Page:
Matt Yglesias is right to point to what he calls the “Baumol effect” (which I was taught to call the “Baumol cost disease”) as the central problem in educational finance. But I think he’s wrong to say that our only options are lower relative teacher salaries, larger class sizes, or higher school taxes.
The crucial missing assumption is that education must remain in what Baumol calls the “non-progressive sector.” The way out of the box is a change in the basic technology of teaching.
Baumol’s model, laid out in his classic “Macroeconomics of Unbalanced Growth,” is straightforward. If one part of the economy – widget-making – enjoys productivity growth, and another part – live chamber music – doesn’t, then the non-progressive sector faces a progressive cost squeeze. The price of chamber-music tickets in terms of widgets has to go up, or the pay of chamber musicians relative to widget-makers has to go down.
As long as teaching is stuck in the one-teacher-one-blackboard-thirty-students model, then education is a classic Baumol enterprise. That’s why we’re spending several times as many real dollars per pupil as we did in 1970, and getting by many standards worse results.
And that, in turn, is why the discussions about “educational technology” always seem so bizarre to me. It’s as if vaudeville promoters in 1920 were discussing whether they should start using loudspeakers or disco balls, rather than understanding that radio and the movies were making their whole business model obsolete.
The future of education is for students to educate themselves, individually and in groups, with the help of computers, networks of computers, recorded media (including, of course, the greatest educational innovation of all, the printed book), and the skilled facilitation of a relatively small number of live helpers. If you think it’s impossible to get masses of young people to spend astounding numbers of hours on cognitively-demanding tasks, then how do you explain the success of the video-game industry?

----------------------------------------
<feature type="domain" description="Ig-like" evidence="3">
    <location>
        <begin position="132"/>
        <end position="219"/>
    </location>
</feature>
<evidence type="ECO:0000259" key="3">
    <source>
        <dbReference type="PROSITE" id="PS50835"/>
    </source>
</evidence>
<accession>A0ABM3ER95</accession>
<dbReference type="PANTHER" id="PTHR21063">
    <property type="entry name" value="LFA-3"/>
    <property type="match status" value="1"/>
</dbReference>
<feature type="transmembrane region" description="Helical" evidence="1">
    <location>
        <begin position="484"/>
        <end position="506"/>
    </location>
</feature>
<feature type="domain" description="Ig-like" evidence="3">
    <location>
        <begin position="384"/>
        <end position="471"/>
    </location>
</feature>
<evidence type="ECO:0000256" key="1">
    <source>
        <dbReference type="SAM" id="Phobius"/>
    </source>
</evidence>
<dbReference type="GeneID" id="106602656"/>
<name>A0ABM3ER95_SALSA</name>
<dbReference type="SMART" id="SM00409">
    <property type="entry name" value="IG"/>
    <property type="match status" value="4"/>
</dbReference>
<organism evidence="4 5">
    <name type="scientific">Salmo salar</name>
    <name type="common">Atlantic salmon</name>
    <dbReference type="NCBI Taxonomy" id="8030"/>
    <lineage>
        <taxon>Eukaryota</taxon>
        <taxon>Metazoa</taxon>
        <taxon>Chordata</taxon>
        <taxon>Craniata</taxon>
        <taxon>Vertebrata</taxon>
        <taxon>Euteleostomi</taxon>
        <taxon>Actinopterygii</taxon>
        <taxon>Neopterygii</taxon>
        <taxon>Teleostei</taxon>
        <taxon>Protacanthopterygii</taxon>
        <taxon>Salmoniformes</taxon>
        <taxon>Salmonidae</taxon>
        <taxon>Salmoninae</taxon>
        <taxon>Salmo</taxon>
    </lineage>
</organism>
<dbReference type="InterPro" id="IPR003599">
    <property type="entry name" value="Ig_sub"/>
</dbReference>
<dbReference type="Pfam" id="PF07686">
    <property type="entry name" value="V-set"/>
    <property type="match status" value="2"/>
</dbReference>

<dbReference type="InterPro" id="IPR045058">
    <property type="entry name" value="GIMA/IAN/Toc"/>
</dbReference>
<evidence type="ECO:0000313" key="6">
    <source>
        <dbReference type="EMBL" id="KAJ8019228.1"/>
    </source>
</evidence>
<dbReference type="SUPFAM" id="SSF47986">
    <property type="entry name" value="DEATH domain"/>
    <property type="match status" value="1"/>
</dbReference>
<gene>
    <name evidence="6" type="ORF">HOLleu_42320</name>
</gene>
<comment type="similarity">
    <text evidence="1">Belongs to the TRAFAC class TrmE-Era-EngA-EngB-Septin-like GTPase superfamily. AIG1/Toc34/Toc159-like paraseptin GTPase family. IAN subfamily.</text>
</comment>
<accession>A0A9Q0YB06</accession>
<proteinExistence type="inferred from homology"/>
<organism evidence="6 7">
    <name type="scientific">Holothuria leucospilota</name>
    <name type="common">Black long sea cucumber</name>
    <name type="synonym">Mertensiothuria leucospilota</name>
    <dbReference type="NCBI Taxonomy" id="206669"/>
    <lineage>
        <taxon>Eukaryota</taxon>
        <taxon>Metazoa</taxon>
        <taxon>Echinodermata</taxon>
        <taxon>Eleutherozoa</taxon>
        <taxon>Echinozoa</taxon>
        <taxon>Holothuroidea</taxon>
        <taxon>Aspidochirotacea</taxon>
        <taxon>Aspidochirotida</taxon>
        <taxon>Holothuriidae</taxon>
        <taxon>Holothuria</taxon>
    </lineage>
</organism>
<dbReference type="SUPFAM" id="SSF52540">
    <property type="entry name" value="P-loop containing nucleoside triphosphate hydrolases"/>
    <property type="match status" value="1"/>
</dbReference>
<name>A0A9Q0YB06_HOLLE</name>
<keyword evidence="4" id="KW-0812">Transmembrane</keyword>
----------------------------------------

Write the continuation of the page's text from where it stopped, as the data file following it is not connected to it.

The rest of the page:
No, I don’t think this will be easy, or that there won’t be real losses. (A movie isn’t a perfect substitute for a stage play, and even a great CD isn’t the same as a live performance.) But there’s no option, so let’s stop complaining about the future and start inventing it.
And yes, that means universities, too. How many people, right now, are preparing to give a lecture tomorrow in introductory economics or organic chemistry? And how many of those lectures have more educational value than would a video of the best such lecture being given tomorrow? Or, better yet, a professionally-produced lecture on DVD, with hot-links to relevant materials?
The problem is that (some of ) the universities also produce new knowledge. Right now, the teaching business cross-subsidizes the research activity.
We’re going to need a new financing model for the knowledge-production part of the university’s mission. But we can’t keep operating the universities as technologically backward enterprises, just to maintain teaching jobs as an excuse for supporting scholars.